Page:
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Splitting the Difference: The Historical Necessity of Synthesis in Software Engineering

IP.com Disclosure Number: IPCOM000129980D
Original Publication Date: 1997-Jan-01
Included in the Prior Art Database: 2005-Oct-07

Publishing Venue

Software Patent Institute

Related People

STUART SHAPIRO: AUTHOR [+2]

Abstract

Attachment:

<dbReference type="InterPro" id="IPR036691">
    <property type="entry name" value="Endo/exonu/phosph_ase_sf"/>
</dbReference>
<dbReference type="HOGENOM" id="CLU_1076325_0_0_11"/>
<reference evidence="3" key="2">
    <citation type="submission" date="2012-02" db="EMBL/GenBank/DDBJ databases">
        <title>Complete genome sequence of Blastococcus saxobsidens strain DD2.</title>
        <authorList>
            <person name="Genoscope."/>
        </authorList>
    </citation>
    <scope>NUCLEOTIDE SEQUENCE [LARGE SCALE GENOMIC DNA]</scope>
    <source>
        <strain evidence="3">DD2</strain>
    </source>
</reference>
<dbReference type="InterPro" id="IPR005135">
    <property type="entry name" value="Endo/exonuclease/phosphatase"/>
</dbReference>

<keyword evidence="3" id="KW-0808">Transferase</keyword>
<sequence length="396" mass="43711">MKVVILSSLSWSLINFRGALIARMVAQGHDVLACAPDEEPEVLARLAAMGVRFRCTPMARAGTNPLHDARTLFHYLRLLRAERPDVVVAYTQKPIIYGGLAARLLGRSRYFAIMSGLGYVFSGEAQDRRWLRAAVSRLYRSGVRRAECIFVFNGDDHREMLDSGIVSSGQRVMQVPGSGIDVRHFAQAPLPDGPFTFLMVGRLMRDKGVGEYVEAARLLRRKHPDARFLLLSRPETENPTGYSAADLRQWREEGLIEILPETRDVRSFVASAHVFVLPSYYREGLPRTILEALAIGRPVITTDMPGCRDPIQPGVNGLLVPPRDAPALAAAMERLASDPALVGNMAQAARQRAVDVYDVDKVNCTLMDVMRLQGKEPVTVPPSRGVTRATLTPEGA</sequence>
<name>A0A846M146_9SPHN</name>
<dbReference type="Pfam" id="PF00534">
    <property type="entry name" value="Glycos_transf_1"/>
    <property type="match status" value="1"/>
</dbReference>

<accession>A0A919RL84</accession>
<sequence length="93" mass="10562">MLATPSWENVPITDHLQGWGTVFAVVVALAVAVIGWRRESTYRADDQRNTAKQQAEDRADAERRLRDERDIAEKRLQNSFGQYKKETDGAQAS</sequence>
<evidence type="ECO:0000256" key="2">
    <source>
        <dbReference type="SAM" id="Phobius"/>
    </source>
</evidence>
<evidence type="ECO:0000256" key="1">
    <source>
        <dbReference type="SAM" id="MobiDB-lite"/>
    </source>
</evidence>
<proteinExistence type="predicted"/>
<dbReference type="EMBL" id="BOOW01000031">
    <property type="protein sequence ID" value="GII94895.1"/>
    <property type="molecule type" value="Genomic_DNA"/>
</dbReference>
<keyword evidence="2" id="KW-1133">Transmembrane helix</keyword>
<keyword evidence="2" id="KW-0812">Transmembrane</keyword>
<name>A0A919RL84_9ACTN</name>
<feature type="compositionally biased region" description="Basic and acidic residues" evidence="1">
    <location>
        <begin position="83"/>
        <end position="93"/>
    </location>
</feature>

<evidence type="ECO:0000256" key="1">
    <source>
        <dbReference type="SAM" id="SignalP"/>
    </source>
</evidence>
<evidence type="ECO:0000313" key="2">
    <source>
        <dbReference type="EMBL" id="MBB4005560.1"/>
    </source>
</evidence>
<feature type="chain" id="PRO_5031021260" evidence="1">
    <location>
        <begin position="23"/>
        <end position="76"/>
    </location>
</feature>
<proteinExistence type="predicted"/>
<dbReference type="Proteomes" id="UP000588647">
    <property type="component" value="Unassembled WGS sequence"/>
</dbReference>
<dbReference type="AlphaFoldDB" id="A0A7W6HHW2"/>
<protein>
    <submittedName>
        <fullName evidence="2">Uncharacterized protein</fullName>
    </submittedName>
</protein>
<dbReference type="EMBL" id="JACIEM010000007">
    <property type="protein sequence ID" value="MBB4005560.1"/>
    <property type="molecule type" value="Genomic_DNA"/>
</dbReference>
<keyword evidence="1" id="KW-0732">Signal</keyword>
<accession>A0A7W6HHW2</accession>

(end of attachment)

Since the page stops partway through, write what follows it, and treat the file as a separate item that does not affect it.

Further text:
By the end of the 1960s, it was becoming obvious to the computing community that software was a big problem and growing bigger. While the cost of hardware steadily declined even as hardware performance steadily increased, software seemed headed in the opposite direction. Large software projects were consistently late, over budget, and full of defects. Today, the complaints remain much the same. This is not to deny that the current situation represents a drastic improvement over the state of affairs that prompted the North Atlantic Treaty Organization (NATO) software engineering conferences of the late 1960s. What were problems then are still problems now, but they tend to be (but not always) relatively less frequent and less disastrous, especially in the context of the vastly expanded size and ambitions of much contemporary software. Indeed, Andrew Friedman has argued that while software was previously the key stumbling block for systems development, the focus has now shifted to user needs.l While Friedman is right to call attention to the current emphasis on user needs, though, his periodization based on successive bottlenecks is a little too tidy and belies the complexity and heterogeneity of the issues and arguments that have surrounded systems development from the early days to the present. Events of the late 1960s enhanced comprehension of the breadth and depth of the problems plaguing software development while only hinting at solutions. Still, the growing recognition that a collection of interrelated problems existed, together with an awareness of the importance of process, constituted a turning point in the history of software technology. The ";software crisis"; provided a context for the development of software technology in the 1970s and beyond. From the 1960s onward, many of the ailments plaguing software could be traced to one principal cause -- complexity engendered by software's abstract nature and by the fact that it constitutes a digital (discrete state) system based on mathematical logic rather than an analog system based on continuous functions. This latter characteristic not only increases the complexity of software artifacts but also severely vitiates the usefulness of traditional engineering techniques oriented toward analog systems.2 Although computer hardware, most notably integrated circuits, also involves great complexity (due to both scale and state factors), this tends to be highly patterned complexity that is much more amenable to the use of automated tools. Software, in contrast, is characterized by what Fred Brooks has labelled ";arbitrary complexity.";